Whither eLearning?

The MASIE Center has just released:

Making Sense of Learning Specifications & Standards:
A Decision Maker's Guide to their Adoption

(2nd edition)

Eighty-two pages of cogent explanations, history, processes, and reference sources. This is one of those reference works, like a good dictionary, that you need at your fingertips for answering questions about standards you may be a little fuzzy on.

I do take issue with the report's "simple working definition of the term e-Learning" as:

    "learning or training that is prepared, delivered, or managed using a variety of learning technologies and which be deployed either locally or globally."

Isn't all learning or training is prepared, delivered, and managed using some learning technology? And deployed either locally or globally? By this definition, wouldn't the scrolls in the ancient library at Alexandria be eLearning?

At last night's eLearning Forum we talked about what we wanted to be known as. eLearning is divisive and carries too much bad baggage. We want to embrace KM, collaboration, simulation, and other things that don't fall neatly into the eLearning category. Our mission statement was projected on an erasable white board in the front of the room. Richard Clark walked up and crossed out the "e." I crossed out the "learning" and wrote in Doing. Someone suggested "Distributed Learning," but that doesn't capture it for me.

This is all sort of ho-hum compared to the response to Sam Adkin's post on Learning Circuits blog, We are the problem. We are selling Snake Oil. Sam begins by saying:

    I read these long tortuous posts bewailing the malaise of our educational systems. The problem is not "out there". We are the problem. We are selling snake oil. We now have ample data to show that:

    Training does not work.

    eLearning does not work.

    Blending Learning does not work.

    Knowledge Management does not work.

    Yet we collectively reify our denial and project the root of the problem out to an external institutional framework. We are the source of the problem because we are selling snake oil. It doesn't work but there is still plenty of money in it.

In a little over two days, thirty-five people have replied, generally with well-reasoned analyses. Is this the gunshot to kick off the new learning revolution?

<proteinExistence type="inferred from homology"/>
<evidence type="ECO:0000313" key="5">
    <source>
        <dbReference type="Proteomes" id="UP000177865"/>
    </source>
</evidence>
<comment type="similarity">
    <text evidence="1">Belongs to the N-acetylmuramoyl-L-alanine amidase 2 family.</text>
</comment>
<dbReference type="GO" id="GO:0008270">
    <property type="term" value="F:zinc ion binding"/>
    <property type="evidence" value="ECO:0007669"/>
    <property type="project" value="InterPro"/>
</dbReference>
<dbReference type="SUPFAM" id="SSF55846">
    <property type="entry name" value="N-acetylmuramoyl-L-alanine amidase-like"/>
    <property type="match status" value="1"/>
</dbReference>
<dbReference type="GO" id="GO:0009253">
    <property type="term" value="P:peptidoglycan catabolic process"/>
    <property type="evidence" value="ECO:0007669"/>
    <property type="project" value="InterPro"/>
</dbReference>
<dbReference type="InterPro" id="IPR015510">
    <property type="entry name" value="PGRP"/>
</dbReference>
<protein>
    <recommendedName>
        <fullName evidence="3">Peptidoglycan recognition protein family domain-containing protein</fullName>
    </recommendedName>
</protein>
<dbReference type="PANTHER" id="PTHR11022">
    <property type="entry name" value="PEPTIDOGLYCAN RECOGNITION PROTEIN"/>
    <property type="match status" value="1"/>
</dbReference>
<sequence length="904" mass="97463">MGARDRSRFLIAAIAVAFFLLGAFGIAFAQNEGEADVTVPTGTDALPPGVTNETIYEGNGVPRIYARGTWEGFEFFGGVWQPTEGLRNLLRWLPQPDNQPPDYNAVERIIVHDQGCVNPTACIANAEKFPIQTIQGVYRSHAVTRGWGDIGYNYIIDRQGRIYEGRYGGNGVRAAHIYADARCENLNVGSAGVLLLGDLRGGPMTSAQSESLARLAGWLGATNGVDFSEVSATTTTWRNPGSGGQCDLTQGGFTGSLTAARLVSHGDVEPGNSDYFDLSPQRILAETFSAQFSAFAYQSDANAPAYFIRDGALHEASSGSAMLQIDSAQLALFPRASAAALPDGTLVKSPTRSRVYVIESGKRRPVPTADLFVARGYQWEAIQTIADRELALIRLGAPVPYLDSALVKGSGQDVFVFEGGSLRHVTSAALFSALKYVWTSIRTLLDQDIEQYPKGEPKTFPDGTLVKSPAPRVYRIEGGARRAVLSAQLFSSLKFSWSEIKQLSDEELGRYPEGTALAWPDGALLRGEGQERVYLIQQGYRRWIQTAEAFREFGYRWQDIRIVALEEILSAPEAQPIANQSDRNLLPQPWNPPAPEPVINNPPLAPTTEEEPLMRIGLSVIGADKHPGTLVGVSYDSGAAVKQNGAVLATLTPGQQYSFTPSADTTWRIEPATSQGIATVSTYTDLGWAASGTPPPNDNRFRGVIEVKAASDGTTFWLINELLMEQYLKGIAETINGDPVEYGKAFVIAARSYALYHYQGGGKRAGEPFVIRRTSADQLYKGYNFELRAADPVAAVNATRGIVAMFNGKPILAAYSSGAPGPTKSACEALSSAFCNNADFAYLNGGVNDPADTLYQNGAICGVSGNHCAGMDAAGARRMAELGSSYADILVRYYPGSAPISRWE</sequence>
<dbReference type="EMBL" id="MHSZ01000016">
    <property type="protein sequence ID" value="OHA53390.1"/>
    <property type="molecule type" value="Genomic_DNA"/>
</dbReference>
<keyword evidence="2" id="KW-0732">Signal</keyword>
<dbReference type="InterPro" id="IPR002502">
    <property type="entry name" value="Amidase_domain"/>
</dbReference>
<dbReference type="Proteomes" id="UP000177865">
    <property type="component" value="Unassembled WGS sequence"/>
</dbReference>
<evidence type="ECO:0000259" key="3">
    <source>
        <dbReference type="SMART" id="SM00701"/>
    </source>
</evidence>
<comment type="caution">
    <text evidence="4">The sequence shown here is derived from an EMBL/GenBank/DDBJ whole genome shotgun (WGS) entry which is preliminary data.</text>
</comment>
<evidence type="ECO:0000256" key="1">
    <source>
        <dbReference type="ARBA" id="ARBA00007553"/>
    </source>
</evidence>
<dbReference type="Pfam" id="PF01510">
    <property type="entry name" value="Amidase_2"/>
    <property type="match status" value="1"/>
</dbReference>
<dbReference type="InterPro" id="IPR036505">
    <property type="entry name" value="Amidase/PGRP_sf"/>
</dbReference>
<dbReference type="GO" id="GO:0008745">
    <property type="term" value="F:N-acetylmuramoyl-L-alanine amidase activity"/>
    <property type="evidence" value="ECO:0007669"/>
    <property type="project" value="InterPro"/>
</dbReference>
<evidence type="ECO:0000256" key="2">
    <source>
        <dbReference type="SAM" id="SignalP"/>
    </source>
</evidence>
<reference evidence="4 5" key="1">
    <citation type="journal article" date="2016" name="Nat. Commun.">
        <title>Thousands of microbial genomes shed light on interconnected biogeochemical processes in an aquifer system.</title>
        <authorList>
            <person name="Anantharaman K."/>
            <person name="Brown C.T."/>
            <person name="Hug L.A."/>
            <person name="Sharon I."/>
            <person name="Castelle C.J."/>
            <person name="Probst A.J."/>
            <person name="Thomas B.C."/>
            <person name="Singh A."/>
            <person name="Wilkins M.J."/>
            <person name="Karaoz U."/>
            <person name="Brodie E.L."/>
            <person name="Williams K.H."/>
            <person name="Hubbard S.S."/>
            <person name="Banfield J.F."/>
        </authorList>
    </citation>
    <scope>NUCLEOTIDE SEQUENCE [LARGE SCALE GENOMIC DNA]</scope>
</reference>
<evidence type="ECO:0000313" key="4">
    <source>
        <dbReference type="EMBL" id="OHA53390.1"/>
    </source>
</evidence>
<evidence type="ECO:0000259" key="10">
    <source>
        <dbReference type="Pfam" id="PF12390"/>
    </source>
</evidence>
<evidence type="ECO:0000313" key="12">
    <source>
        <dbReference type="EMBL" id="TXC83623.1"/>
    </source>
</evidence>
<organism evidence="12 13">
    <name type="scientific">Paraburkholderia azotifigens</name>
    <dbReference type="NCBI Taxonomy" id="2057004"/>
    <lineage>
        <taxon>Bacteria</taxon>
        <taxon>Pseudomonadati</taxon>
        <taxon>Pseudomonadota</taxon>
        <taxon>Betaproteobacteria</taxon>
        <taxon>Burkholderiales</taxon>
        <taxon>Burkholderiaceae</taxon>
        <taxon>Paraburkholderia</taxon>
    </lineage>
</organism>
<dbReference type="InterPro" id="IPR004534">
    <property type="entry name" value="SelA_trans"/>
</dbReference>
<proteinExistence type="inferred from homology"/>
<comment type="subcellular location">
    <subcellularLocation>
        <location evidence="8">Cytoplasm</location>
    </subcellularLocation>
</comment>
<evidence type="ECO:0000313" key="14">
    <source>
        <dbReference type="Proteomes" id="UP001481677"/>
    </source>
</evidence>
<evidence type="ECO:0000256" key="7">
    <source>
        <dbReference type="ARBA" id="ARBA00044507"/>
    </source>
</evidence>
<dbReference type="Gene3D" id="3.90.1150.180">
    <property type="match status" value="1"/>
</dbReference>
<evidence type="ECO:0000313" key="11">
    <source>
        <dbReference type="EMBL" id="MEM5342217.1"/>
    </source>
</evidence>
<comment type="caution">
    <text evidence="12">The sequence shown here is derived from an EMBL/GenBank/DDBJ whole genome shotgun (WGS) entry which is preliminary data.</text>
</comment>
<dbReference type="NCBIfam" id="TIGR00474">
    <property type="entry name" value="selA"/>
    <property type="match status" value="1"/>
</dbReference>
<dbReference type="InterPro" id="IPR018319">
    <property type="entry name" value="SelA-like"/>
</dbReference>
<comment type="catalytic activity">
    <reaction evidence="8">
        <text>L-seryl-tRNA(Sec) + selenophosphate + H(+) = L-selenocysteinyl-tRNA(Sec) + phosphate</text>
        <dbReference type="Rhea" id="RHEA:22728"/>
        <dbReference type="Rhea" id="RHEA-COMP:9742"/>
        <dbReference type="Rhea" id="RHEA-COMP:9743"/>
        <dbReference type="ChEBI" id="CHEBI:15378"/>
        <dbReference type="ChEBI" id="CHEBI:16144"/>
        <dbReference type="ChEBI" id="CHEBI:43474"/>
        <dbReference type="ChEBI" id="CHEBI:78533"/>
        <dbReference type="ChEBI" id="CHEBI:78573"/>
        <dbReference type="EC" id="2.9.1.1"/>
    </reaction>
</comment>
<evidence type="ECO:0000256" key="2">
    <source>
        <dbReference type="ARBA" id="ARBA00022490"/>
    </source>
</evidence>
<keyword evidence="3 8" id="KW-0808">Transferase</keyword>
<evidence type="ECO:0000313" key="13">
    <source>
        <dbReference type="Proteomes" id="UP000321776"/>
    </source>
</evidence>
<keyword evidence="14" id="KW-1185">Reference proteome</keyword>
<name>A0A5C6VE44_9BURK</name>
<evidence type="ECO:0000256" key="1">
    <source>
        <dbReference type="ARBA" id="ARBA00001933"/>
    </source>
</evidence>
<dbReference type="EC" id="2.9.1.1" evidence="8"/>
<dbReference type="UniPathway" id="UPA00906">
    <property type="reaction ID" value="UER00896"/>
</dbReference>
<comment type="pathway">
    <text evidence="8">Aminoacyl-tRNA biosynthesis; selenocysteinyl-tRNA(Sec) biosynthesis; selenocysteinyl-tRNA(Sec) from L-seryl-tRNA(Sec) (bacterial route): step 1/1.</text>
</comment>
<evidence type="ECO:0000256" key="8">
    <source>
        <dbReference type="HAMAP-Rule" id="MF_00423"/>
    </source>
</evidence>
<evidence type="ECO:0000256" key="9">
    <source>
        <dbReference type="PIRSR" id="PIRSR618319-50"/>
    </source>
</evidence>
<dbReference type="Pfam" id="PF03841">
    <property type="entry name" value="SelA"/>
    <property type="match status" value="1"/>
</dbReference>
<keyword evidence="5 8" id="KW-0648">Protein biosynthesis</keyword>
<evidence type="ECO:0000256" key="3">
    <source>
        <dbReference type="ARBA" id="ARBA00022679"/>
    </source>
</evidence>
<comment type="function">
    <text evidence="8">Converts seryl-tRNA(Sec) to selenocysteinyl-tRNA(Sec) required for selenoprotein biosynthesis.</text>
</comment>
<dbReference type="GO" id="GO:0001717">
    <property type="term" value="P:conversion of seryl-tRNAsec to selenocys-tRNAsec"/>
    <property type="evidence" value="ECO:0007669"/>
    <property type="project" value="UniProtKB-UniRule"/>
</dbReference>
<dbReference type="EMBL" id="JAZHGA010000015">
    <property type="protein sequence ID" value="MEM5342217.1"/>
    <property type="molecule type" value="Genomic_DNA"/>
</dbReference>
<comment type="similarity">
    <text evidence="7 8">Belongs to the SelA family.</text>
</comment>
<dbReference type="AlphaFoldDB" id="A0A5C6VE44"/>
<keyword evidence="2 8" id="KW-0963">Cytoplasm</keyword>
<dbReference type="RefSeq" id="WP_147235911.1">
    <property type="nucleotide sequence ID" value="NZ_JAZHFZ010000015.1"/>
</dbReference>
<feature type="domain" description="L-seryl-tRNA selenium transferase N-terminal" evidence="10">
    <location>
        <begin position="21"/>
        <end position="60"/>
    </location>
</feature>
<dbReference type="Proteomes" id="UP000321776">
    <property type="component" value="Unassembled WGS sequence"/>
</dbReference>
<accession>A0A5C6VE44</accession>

My only comment thus far: You want to make an omelet, you break a few eggs.


Posted by Jay Cross at November 19, 2003 11:01 AM | TrackBack
Comments

Sam Adkin's screed is interesting, but I am not sure that while his data may be accurate, his interpretation may not. We need to look beyond the 60+billion dollar training industry and ask why learning of any type, as currently constituted and delivered may not meet expectations which may be wrong or not realistic.

Education serves many functions. Among them is ceetification for promotions, raises, diplomas etc. If the learner has accomplished what s/he sets out to get, the credit. Then any delivery system may be very successful. And, thus, we have the wrong measures and reward systems for the learner and, perhaps, the providers and delivery systems. The industry may be very successful

We also need to look at the traditional system K-16 which is also measured by the graduation rate whereas the typical "just-in-case" learning has become "just-in-time" when it is "crammed" to pass a test. In other words the knowledge is needed to get a certificate, a goal the learner accomplishes with no desire or need to carry it beyond that point to an uncertain future.

Bad measures, goals and models may mean the system is really working whether in click or brick space or blended.

thoughts?

tom abeles

Posted by: tom abeles at November 20, 2003 06:47 AM

30 Poppy Lane
Berkeley, California 94708

1.510.528.3105 (office & cell)



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